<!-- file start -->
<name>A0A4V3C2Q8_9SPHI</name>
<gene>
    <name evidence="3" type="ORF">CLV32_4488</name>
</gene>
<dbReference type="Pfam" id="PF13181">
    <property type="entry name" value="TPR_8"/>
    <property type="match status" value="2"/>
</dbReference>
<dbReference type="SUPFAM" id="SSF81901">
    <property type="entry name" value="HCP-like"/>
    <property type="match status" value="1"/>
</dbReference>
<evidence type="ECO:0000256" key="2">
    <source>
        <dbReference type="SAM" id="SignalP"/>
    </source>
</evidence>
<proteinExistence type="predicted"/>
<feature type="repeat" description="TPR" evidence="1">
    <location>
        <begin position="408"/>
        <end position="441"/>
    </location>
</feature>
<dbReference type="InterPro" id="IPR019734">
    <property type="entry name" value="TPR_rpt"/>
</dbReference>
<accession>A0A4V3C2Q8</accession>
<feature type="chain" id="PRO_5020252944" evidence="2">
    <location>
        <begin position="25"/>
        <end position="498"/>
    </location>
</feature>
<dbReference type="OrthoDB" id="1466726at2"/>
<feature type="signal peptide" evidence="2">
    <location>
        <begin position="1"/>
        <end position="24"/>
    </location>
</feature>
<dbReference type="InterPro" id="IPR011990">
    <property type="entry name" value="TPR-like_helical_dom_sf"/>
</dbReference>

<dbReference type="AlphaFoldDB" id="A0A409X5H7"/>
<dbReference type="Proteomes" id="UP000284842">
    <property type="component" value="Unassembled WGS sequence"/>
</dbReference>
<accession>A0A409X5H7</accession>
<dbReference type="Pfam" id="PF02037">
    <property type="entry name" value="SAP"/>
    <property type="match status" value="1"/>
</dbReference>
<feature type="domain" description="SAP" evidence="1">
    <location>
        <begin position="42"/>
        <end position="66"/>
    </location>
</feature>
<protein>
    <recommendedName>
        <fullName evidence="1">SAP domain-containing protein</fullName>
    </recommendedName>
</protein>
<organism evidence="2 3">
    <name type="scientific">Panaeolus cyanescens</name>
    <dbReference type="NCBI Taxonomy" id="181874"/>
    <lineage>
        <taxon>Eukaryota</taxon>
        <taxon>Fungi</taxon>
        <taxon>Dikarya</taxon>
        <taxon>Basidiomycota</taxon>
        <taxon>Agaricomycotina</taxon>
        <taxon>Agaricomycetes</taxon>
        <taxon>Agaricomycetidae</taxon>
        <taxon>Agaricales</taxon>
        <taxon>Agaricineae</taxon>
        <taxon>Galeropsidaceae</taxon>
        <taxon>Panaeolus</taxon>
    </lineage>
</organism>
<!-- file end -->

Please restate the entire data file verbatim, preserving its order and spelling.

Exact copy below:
<name>A0A4V3C2Q8_9SPHI</name>
<gene>
    <name evidence="3" type="ORF">CLV32_4488</name>
</gene>
<dbReference type="Pfam" id="PF13181">
    <property type="entry name" value="TPR_8"/>
    <property type="match status" value="2"/>
</dbReference>
<dbReference type="SUPFAM" id="SSF81901">
    <property type="entry name" value="HCP-like"/>
    <property type="match status" value="1"/>
</dbReference>
<evidence type="ECO:0000256" key="2">
    <source>
        <dbReference type="SAM" id="SignalP"/>
    </source>
</evidence>
<proteinExistence type="predicted"/>
<feature type="repeat" description="TPR" evidence="1">
    <location>
        <begin position="408"/>
        <end position="441"/>
    </location>
</feature>
<dbReference type="InterPro" id="IPR019734">
    <property type="entry name" value="TPR_rpt"/>
</dbReference>
<accession>A0A4V3C2Q8</accession>
<feature type="chain" id="PRO_5020252944" evidence="2">
    <location>
        <begin position="25"/>
        <end position="498"/>
    </location>
</feature>
<dbReference type="OrthoDB" id="1466726at2"/>
<feature type="signal peptide" evidence="2">
    <location>
        <begin position="1"/>
        <end position="24"/>
    </location>
</feature>
<dbReference type="InterPro" id="IPR011990">
    <property type="entry name" value="TPR-like_helical_dom_sf"/>
</dbReference>

<dbReference type="AlphaFoldDB" id="A0A409X5H7"/>
<dbReference type="Proteomes" id="UP000284842">
    <property type="component" value="Unassembled WGS sequence"/>
</dbReference>
<accession>A0A409X5H7</accession>
<dbReference type="Pfam" id="PF02037">
    <property type="entry name" value="SAP"/>
    <property type="match status" value="1"/>
</dbReference>
<feature type="domain" description="SAP" evidence="1">
    <location>
        <begin position="42"/>
        <end position="66"/>
    </location>
</feature>
<protein>
    <recommendedName>
        <fullName evidence="1">SAP domain-containing protein</fullName>
    </recommendedName>
</protein>
<organism evidence="2 3">
    <name type="scientific">Panaeolus cyanescens</name>
    <dbReference type="NCBI Taxonomy" id="181874"/>
    <lineage>
        <taxon>Eukaryota</taxon>
        <taxon>Fungi</taxon>
        <taxon>Dikarya</taxon>
        <taxon>Basidiomycota</taxon>
        <taxon>Agaricomycotina</taxon>
        <taxon>Agaricomycetes</taxon>
        <taxon>Agaricomycetidae</taxon>
        <taxon>Agaricales</taxon>
        <taxon>Agaricineae</taxon>
        <taxon>Galeropsidaceae</taxon>
        <taxon>Panaeolus</taxon>
    </lineage>
</organism>